State transportation bigwigs’ decision to spare the Green Line extension from the budget ax did more than just keep hope alive for thousands of Somerville, Cambridge and Medford residents.
It also spared from possible extinction a budding development boom sparked by long-standing plans for the now $2.3 billion rail project.
Developers are pushing plans for billions of dollars in new construction in Somerville and Cambridge along the path of the planned 4.7 mile extension.
And home and condo prices around the Green Line extension’s seven stations have gone through the roof.
In fact, more than a few home and condo buyers are breathing a sigh of relief, having paid big money for a front-row perch near one of the new, planned stations, brokers say.
The price increases have been particularly notable in areas like Prospect Hill and Spring Hill, which were long overlooked by buyers but are now heating up given their proximity to the planned Green Line stations.
“After decades of ‘almosts’ and ‘maybes’ it is finally happening,” noted Redfin agent Peter Phinney in an email. “With easier access, Somerville will have truly arrived.”
In fact, the level of real estate development and speculation hearkens back to the 1980s, when the extension of the Red Line transformed Davis Square from a backwater to a hipster hotspot with $1 million condos.
Nearly 5,500 new condos, homes and apartments are expected to take shape over the next two to three decades along the Green Line extension, which would start at Lechmere in Cambridge and go out to Union Square in Somerville and College Avenue in Medford, according to the Metropolitan Area Planning Council.
Neighborhoods along the Green Line extension can expect their property values to soar 16 to 25 percent, MAPC has projected.
More than 5.5 million square feet of new commercial and retail space is also expected, as well as 14,365 permanent jobs, not counting construction.
Developers around Union Square alone are pushing plans for a $1 billion remake of several city blocks around the station, totaling 2.3 million square feet in residential, retail and commercial space.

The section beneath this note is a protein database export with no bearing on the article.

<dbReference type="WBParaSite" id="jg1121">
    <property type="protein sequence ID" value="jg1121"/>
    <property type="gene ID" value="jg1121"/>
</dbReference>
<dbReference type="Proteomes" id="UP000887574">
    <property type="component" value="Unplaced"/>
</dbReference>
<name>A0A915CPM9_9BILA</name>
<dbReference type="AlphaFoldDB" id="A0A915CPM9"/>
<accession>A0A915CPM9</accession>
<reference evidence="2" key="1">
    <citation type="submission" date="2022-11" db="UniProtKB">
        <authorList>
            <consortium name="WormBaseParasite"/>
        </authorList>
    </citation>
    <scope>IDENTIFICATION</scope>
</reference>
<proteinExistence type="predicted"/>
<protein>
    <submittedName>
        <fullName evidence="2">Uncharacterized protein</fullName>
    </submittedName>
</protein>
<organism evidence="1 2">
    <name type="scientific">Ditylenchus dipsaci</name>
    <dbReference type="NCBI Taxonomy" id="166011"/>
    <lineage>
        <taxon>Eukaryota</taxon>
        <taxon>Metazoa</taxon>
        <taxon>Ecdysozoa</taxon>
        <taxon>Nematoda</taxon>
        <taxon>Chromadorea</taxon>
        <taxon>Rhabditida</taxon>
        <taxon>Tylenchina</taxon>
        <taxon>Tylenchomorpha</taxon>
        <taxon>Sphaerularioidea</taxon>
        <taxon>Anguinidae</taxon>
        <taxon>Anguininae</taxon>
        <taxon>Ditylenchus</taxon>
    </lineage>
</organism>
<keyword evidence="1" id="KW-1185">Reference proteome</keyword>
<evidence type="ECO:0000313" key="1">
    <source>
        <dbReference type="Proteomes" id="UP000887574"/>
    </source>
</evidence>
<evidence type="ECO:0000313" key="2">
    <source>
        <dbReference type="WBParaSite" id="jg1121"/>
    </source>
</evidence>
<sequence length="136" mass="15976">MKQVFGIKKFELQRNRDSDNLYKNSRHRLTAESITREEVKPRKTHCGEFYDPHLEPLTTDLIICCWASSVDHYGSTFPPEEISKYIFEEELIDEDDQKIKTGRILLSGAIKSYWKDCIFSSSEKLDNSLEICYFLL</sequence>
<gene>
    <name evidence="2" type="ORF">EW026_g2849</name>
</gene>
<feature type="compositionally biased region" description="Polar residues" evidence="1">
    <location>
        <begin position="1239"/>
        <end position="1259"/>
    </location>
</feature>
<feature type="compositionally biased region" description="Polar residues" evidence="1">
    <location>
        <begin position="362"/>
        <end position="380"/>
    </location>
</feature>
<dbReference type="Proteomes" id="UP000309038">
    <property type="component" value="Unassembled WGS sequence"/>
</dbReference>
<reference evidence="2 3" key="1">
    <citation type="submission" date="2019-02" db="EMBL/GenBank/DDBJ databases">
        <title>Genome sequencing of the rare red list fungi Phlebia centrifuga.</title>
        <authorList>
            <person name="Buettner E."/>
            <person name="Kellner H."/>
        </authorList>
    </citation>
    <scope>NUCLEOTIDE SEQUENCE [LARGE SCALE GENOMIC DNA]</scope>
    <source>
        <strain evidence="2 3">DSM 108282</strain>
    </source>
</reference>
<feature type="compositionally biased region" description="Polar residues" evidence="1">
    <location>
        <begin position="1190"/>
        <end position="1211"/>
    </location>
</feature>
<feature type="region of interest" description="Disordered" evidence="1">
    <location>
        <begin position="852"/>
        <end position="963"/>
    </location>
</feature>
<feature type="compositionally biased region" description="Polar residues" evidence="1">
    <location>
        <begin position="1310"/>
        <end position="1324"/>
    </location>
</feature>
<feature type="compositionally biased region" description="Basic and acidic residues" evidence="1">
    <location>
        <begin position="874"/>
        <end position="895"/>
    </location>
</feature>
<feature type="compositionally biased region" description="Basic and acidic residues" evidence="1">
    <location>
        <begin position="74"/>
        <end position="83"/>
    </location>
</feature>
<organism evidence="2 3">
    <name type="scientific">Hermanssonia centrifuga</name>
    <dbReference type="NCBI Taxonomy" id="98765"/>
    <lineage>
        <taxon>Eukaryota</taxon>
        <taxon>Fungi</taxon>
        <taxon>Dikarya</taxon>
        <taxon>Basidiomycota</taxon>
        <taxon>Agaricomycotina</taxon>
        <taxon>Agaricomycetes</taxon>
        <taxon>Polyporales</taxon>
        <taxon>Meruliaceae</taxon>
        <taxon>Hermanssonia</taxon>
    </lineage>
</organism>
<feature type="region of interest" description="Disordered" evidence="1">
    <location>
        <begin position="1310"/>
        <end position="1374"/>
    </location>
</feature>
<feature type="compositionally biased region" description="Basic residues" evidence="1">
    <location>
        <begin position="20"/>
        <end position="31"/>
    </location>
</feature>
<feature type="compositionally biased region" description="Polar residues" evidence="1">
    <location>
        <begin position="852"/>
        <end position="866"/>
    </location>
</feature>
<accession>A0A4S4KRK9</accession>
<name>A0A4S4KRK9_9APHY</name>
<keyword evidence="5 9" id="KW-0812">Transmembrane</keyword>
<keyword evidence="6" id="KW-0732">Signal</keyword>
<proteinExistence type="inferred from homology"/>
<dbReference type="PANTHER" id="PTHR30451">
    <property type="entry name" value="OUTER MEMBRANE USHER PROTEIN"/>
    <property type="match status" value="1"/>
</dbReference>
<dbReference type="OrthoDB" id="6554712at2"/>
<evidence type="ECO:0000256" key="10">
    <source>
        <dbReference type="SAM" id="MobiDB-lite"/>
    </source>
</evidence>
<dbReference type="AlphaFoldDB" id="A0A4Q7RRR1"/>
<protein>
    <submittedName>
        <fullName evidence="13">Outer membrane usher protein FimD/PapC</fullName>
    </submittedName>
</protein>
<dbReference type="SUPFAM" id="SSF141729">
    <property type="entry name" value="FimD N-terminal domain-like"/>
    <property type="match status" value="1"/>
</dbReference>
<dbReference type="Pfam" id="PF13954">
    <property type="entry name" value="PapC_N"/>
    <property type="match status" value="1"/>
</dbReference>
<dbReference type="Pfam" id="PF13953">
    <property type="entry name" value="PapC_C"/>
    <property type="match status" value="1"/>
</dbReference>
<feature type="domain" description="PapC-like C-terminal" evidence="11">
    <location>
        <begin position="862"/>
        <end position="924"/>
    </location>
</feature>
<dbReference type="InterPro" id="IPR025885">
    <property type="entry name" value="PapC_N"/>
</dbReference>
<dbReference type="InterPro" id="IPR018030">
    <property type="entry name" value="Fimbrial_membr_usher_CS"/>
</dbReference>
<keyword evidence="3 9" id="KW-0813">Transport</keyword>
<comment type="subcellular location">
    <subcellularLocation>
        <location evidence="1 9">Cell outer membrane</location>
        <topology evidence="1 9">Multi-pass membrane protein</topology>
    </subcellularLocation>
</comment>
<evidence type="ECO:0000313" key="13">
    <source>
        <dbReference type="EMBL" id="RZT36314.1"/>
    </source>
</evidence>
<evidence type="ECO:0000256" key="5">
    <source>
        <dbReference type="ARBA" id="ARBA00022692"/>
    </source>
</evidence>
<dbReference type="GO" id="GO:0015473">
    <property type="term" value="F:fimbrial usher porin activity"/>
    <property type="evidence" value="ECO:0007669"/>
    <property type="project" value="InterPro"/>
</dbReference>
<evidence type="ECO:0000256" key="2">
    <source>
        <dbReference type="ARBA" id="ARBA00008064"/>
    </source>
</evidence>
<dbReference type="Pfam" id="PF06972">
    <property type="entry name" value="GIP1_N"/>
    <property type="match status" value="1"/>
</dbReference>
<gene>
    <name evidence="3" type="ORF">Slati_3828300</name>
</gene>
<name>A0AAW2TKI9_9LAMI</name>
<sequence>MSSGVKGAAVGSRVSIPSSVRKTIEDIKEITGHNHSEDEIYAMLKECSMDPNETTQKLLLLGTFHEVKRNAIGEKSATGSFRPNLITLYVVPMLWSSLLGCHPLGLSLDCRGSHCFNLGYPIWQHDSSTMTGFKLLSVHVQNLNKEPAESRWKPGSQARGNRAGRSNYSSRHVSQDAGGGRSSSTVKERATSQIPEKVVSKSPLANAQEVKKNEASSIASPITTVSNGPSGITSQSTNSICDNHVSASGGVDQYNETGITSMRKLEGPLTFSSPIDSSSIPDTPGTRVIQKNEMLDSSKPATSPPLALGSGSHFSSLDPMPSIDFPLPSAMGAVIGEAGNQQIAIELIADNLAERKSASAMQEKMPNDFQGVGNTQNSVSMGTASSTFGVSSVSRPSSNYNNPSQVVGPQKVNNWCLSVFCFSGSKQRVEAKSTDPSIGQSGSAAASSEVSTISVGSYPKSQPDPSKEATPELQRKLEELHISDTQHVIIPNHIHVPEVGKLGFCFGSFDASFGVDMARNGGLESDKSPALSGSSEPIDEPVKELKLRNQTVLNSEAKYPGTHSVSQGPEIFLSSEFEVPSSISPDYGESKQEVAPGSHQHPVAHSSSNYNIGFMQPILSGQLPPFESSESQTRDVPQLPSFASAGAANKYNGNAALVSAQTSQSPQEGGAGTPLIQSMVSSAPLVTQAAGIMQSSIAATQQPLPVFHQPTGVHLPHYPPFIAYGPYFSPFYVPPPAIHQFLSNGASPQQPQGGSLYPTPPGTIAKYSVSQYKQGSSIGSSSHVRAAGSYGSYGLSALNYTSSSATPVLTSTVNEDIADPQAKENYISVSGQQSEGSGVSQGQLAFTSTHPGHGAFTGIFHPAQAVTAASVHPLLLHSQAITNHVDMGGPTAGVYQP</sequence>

And in Cambridge, the Green Line extension is expected to provide a big boost to North Point, a city-within-a-city development taking shape hard by Lechmere station.
While some have argued the development surge would happen even without the Green Line extension, given how hot Somerville and Cambridge are right now, Marc Draisen, MAPC’s executive director, is skeptical.
Somerville and Cambridge rewrote their zoning rules to allow for denser development based on the planned Green Line extension.
Without the rail extension, there simply isn’t the capacity to allow for denser development in both cities without swamping them with a deluge of unwanted traffic, he noted.
“It actually enables more housing to be built and more jobs to be created,” Draisen said.
Still, the Green Line extension is not completely out of the woods yet, with state transportation officials saying they reserve the right to cancel the project should there be more budget problems in the future.
The current crisis was triggered after the revelation last fall by the MBTA that what had been pegged as a $2 billion project might swell to as much as $3 billion.
After scaling back plans for stations and other cuts, the MBTA’s Fiscal Management Control Board announced plans to push forward with a modified, $2.3 billion plan.
That has some brokers and buyers still crossing their fingers, though a bit more optimistically than they were a few weeks ago.
“There is such an advantage to so many people on so many levels that I can’t imagine this thing will really die,” said Lisa Drapkin, premier associate at Coldwell Banker.